Nothing could be finer
Than to shack up with a minor...
There is also a rather obvious anatomical substitute for "Carolina". In my early days in radio, a colleague of mine - one of those older, cynical morning men ("feeling all of forty-five, going on fifteen", as Harry Chapin sang) - used to come into the studio fifteen minutes before his show and warble the gynecological variant as a kind of daily vocal exercise to get himself in the mood for opening the mike. Oddly enough, that's what sprang to mind when I was tuning the satellite radio dial on my return from overseas and noticed that Sirius had started a channel called "Carolina Shag".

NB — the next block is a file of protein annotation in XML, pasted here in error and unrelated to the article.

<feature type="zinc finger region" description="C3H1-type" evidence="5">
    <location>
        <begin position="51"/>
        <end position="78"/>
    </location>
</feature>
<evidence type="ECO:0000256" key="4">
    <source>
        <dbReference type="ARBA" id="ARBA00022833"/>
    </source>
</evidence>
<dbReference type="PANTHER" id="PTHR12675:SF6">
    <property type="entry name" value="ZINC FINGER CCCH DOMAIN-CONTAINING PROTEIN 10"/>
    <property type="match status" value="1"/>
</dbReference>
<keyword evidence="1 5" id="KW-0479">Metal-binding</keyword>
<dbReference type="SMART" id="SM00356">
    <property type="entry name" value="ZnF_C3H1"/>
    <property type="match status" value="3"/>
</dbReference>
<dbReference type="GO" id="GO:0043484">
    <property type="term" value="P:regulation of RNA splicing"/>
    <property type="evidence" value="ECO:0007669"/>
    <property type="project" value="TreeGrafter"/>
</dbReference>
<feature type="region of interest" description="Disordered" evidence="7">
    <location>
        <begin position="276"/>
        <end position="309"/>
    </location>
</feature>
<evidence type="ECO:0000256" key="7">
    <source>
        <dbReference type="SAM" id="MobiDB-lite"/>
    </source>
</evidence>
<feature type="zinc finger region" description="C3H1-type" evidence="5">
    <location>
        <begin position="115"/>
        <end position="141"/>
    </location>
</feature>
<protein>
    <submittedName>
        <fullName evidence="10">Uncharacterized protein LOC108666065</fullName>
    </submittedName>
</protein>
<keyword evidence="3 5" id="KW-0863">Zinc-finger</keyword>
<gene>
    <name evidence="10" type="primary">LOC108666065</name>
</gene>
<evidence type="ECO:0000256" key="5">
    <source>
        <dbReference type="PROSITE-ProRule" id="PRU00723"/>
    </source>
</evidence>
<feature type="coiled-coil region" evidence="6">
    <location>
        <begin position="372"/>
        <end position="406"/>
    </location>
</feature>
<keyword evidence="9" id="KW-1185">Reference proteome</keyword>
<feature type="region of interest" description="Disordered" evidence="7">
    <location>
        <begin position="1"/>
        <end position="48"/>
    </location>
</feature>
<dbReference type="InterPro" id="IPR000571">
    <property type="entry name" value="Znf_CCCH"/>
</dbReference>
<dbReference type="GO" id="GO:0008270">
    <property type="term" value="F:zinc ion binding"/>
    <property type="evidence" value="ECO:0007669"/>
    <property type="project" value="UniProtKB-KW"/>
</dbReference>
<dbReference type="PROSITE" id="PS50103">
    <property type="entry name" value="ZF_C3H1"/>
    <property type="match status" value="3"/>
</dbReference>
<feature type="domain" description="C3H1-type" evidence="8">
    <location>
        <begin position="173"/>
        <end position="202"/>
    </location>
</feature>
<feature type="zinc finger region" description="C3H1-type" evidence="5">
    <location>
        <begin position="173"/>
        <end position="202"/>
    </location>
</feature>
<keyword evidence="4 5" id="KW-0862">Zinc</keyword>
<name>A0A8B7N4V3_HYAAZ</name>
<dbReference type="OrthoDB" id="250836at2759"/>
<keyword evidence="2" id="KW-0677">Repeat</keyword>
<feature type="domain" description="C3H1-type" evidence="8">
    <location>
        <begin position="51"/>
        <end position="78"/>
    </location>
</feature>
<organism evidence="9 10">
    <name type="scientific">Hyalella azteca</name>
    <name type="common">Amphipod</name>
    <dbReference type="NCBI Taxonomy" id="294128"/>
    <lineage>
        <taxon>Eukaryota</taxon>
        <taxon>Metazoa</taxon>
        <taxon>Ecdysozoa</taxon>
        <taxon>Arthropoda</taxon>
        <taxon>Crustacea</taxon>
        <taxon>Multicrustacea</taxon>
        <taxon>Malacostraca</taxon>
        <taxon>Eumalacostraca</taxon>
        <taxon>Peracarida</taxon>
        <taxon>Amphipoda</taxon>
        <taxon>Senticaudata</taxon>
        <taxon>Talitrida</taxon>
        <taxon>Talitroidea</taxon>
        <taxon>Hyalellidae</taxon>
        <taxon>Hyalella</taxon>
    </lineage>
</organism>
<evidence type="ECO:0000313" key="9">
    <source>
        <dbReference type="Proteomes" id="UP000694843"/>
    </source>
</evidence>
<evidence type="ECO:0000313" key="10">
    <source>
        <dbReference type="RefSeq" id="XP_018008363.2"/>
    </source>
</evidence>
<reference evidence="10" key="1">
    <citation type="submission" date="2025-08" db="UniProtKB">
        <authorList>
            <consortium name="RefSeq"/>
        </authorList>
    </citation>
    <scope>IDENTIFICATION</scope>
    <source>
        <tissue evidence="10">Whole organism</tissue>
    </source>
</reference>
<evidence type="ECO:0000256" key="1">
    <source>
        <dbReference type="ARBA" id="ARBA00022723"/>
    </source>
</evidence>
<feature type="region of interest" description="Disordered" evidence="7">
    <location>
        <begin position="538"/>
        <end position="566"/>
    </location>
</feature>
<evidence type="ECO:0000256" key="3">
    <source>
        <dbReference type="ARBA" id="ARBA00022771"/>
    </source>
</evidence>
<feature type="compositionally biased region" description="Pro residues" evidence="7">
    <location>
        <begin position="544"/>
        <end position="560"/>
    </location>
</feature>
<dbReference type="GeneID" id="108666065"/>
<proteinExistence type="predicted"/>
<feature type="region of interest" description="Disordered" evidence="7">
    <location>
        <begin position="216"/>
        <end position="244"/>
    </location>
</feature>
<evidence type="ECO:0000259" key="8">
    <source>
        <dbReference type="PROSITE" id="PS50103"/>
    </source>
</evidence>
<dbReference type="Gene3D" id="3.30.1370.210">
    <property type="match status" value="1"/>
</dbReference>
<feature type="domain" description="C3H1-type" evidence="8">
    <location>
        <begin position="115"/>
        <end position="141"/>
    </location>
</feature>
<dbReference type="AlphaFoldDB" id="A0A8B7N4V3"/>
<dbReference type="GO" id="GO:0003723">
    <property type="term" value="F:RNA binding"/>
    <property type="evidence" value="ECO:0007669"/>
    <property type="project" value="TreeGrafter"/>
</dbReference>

As it turned out, it wasn't shagging in the Austin Powers sense, but in the beach-party dancing sense. You'll have heard me complain on a recent Clubland Q&A about all these themed radio channels that seem to have only twenty records on their playlist, and Carolina Shag was in that sense very typical. But it reminded me that Carolina is not just for singing but dancing. The Carolina Shag supposedly originated at Carolina Beach, North Carolina in the late Forties as a variant of the Carolina Jitterbug, which itself derived from the Little Apple, which was a modified Big Apple from Columbia, South Carolina in the mid-Thirties. But before any of that there was the most popular and enduring dance craze of all - one whose splayed limbs even today serve as instant pop-culture shorthand for the Twenties. Indeed, just about the only moment I enjoyed in Leonardo DiCaprio's ghastly witless film of The Great Gatsby a couple of summers back was the sight of Long Island partygoers doing the Charleston to all that gangsta rap on the soundtrack.